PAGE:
Play video then scroll down and read during it.
Carolina Panthers general manager Dave Gettleman very much believes in this year's draft. So much so that he was willing to rationalize the trade of Kony Ealy to the Patriots, which essentially netted him a second-round pick eight slots higher than the third-round pick they included in the swap.
"It's a heavy draft and it was an opportunity for us to move up. To you guys, eight spots doesn't seem like much. But to me, it's gold," Gettleman said, via the Charlotte Observer.
Scout's Notebook: Cam must evolve as QB
Free Agency's biggest unanswered storylines
Harrison: All-Under-25 Team
Brandt: Best second-round picks since '12
MJD: Ranking the '17 RB prospects
Players who won free agency
Brooks: Peterson 'just another' RB now
Schein: Each division's favorite, top contender
Rosenthal Why is everyone ignoring Big Ben?
Scouting Report/team fits: Malik Hooker
He added: "You've got to give up something to get something. You're not fooling anybody anymore. There's too much film available. We just wanted to move up and get another second-round pick. I think it gives us more flexibility."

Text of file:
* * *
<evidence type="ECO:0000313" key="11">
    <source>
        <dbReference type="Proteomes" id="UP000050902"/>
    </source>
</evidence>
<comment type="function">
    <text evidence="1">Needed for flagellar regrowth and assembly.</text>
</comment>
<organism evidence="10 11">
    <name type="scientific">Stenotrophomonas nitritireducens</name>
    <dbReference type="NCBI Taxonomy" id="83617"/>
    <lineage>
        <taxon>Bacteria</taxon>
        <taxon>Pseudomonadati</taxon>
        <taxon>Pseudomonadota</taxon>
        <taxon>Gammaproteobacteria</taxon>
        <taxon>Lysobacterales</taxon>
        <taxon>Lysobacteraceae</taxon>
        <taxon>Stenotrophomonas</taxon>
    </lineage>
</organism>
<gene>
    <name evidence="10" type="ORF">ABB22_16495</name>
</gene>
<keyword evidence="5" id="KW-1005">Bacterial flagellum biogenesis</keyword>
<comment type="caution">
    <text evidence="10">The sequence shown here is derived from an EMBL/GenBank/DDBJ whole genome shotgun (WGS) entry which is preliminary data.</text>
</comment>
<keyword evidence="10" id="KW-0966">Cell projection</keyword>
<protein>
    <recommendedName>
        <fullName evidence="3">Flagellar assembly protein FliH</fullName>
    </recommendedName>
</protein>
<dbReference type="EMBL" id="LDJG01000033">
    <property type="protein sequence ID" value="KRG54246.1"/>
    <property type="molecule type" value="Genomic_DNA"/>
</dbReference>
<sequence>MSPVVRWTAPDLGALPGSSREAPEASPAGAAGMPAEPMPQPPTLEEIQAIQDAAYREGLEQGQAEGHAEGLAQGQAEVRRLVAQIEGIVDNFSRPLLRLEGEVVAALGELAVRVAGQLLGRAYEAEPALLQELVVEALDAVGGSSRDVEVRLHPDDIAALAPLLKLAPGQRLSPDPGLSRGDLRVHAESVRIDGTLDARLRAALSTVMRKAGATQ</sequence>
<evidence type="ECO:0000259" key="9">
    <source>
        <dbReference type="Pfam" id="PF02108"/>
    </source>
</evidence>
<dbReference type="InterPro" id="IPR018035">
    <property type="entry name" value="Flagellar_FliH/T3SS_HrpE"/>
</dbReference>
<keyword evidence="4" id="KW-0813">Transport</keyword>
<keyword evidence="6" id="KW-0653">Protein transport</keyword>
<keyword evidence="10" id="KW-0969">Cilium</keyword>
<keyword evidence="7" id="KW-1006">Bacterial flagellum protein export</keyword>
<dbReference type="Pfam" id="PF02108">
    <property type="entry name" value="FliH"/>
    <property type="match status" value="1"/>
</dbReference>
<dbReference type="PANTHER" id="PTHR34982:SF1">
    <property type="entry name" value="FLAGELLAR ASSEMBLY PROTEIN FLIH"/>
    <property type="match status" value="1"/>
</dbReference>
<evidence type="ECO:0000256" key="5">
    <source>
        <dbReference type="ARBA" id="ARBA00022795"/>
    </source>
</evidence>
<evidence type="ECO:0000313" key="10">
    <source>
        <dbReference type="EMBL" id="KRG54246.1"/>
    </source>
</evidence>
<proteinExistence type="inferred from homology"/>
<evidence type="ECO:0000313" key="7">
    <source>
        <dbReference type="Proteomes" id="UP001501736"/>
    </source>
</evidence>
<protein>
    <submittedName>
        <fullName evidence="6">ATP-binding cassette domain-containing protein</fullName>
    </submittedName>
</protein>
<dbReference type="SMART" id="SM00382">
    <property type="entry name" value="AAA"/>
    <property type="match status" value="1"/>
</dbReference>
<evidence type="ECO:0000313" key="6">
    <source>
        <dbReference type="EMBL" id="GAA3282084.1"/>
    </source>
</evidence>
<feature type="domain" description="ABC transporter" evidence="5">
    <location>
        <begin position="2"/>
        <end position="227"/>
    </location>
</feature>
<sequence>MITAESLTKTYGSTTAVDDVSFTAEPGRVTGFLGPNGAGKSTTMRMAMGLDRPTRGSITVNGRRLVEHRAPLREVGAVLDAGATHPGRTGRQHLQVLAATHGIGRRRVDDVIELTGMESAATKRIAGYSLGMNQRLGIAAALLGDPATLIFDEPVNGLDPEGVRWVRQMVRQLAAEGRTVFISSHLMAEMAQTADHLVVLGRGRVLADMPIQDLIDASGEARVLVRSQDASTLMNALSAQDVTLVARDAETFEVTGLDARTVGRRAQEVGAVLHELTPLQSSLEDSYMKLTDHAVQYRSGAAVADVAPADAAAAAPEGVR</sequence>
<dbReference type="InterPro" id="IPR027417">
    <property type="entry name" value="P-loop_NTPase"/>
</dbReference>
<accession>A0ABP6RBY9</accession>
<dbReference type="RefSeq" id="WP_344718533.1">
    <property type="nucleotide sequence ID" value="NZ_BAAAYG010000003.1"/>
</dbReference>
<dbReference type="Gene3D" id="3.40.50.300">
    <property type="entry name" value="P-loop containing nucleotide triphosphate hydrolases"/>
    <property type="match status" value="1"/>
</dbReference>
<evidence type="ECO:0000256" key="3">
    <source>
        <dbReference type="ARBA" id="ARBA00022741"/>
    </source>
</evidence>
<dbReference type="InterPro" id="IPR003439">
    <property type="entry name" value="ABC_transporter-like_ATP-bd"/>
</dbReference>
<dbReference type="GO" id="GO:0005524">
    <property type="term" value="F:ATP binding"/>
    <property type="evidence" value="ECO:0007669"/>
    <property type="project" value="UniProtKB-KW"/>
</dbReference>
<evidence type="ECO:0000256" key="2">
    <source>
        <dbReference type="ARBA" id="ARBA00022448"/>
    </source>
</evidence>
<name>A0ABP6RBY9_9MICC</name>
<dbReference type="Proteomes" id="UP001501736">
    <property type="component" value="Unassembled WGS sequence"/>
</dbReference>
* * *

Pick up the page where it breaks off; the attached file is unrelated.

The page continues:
This was, on the front end, a nice way for Gettleman to distance himself from Ealy without criticizing the dynamic former second-round pick, though it does put the fearless general manager in a precarious position. Rationalizing a trade to move up eight slots suggests there is someone in particular who you are targeting and expect to be there. At the least, it suggests that one of a few people you hope are there can contribute right away significantly.
Ealy was not a perfect player, but his ability to get to the quarterback was undeniable. If the Panthers had won Super Bowl 50, there's a chance Ealy would have been named MVP despite playing just a handful of snaps. Carolina already got rid of one exceptional homegrown defensive talent in Josh Norman last year and could see Ealy come back to bite them inside the Patriots' versatile front.
Of course, Gettleman isn't afraid of what anyone thinks and has done a nice job getting the Panthers under control since taking over the gig in 2013. He has plenty of equity built up with the Panthers' fan base, but a home run with that second-round pick couldn't hurt.